02 April 2021

Ship At Dock Near Kelley Point, Portland


From Parkrose, that day, we headed toward the end of the North Portland Peninsula. The Brown Eyed Girl deemed a visit to Kelley Point was overdue, and who am I to contradict that logic? It's solid. Iron-clad.

For those who are not of the Rose City, the North Portland Peninsula is that part, generally speaking, west of William Avenue where all streets are prefixed NORTH; the Willamette River swings northwestward before finally joining the mighty Columbia. It's an inland peninsula; two of the three defining sides are made up by the Willamette, the other, the Columbia. If you look at a map, that peninsula kind of resembles a thumb it the thumbs up position; at the tip of that thumb, on the right bank, where the Columbia and Willamette join, is Kelley Point. 

There is a City o'Portland park appropriately named after the point.

Now, also, this is the bitter end of Portland's port district. Unlike such cities as Seattle, Portland's port is out on the edge of town (there were terminals closer to downtown, but, like other long-time city residents, they're getting pushed out to the margins too). The port terminal known as Rivergate T5 is on the Willamette River just south of Kelley Point, whereas T6 is located on the south bank of the Columbia just east of that.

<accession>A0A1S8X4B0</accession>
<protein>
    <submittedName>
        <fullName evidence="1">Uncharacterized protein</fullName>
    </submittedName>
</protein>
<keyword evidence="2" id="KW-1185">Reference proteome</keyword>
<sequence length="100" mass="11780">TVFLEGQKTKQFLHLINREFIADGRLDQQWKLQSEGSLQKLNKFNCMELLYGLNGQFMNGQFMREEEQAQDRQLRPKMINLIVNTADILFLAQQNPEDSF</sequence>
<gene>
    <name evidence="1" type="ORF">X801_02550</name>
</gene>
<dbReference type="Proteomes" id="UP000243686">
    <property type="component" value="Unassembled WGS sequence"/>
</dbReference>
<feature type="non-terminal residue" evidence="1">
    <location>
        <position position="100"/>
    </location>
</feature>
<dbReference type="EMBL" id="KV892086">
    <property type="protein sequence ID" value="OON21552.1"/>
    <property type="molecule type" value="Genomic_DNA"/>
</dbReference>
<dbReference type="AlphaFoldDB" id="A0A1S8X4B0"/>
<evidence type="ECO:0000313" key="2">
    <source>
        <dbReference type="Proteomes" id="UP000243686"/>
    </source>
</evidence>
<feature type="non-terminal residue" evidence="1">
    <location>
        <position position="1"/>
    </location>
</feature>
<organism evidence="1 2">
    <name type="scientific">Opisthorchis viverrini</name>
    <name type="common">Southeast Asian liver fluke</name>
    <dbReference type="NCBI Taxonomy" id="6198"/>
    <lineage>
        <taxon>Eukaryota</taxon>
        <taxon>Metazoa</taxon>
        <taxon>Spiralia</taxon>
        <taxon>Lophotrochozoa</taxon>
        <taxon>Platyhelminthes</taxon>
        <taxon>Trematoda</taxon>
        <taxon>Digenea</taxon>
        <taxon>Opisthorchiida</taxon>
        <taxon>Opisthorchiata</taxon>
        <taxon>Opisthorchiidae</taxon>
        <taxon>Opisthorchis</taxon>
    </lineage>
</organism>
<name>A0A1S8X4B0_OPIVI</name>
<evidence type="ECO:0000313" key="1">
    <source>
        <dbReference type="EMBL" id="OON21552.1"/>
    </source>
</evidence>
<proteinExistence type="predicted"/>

All of which is a roundabout way of saying when you go down to Kelley point at the Columbia side, you are likely to see such as this:

This is the Glovis Corona, a vehicles-carrier according to VesselFinder.com:

Its current position seems to be about 100 miles west of the Columbia bar, making for the general direction of Asia. 

The patina of rust makes it look much older than 25 years; gave it a sort of post-apocalyptic look (but what doesn't have one, these days?). At first, coming through the trees toward the shore, I thought someone put up a big building over there. It's easy to forget how big these brutes are unless they sail right along side of you, or get in the news like Ever Given and the Suez Canal, a few days back.

It's also sort of dishevelled-romantic. Well, at least to this landlubber. 

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